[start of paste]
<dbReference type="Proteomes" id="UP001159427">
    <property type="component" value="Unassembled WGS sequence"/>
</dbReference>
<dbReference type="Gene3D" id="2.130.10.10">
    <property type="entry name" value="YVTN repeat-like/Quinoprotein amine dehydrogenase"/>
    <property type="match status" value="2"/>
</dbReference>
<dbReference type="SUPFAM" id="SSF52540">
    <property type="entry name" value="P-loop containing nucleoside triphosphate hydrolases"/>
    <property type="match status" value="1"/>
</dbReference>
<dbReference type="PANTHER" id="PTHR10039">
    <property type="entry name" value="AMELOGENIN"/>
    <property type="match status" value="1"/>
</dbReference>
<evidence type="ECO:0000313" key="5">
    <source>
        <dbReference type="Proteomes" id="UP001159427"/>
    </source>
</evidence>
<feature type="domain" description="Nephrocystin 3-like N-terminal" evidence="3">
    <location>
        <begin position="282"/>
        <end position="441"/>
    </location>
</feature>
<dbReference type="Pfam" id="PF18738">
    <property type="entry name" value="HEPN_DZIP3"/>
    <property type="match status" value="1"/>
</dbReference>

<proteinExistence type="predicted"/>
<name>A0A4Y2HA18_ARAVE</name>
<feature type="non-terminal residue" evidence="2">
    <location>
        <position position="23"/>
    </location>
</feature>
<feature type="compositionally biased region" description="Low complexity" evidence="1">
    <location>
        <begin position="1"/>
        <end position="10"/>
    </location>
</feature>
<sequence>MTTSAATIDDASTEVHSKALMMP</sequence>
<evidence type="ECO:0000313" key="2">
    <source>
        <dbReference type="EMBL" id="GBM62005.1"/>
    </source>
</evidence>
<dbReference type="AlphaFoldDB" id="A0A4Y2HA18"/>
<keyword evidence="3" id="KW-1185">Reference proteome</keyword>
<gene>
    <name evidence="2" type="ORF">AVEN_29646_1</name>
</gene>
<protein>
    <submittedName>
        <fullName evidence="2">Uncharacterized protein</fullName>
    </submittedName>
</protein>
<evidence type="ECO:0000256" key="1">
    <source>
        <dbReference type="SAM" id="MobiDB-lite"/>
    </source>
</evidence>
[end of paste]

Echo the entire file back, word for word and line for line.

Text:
<dbReference type="Proteomes" id="UP001159427">
    <property type="component" value="Unassembled WGS sequence"/>
</dbReference>
<dbReference type="Gene3D" id="2.130.10.10">
    <property type="entry name" value="YVTN repeat-like/Quinoprotein amine dehydrogenase"/>
    <property type="match status" value="2"/>
</dbReference>
<dbReference type="SUPFAM" id="SSF52540">
    <property type="entry name" value="P-loop containing nucleoside triphosphate hydrolases"/>
    <property type="match status" value="1"/>
</dbReference>
<dbReference type="PANTHER" id="PTHR10039">
    <property type="entry name" value="AMELOGENIN"/>
    <property type="match status" value="1"/>
</dbReference>
<evidence type="ECO:0000313" key="5">
    <source>
        <dbReference type="Proteomes" id="UP001159427"/>
    </source>
</evidence>
<feature type="domain" description="Nephrocystin 3-like N-terminal" evidence="3">
    <location>
        <begin position="282"/>
        <end position="441"/>
    </location>
</feature>
<dbReference type="Pfam" id="PF18738">
    <property type="entry name" value="HEPN_DZIP3"/>
    <property type="match status" value="1"/>
</dbReference>

<proteinExistence type="predicted"/>
<name>A0A4Y2HA18_ARAVE</name>
<feature type="non-terminal residue" evidence="2">
    <location>
        <position position="23"/>
    </location>
</feature>
<feature type="compositionally biased region" description="Low complexity" evidence="1">
    <location>
        <begin position="1"/>
        <end position="10"/>
    </location>
</feature>
<sequence>MTTSAATIDDASTEVHSKALMMP</sequence>
<evidence type="ECO:0000313" key="2">
    <source>
        <dbReference type="EMBL" id="GBM62005.1"/>
    </source>
</evidence>
<dbReference type="AlphaFoldDB" id="A0A4Y2HA18"/>
<keyword evidence="3" id="KW-1185">Reference proteome</keyword>
<gene>
    <name evidence="2" type="ORF">AVEN_29646_1</name>
</gene>
<protein>
    <submittedName>
        <fullName evidence="2">Uncharacterized protein</fullName>
    </submittedName>
</protein>
<evidence type="ECO:0000256" key="1">
    <source>
        <dbReference type="SAM" id="MobiDB-lite"/>
    </source>
</evidence>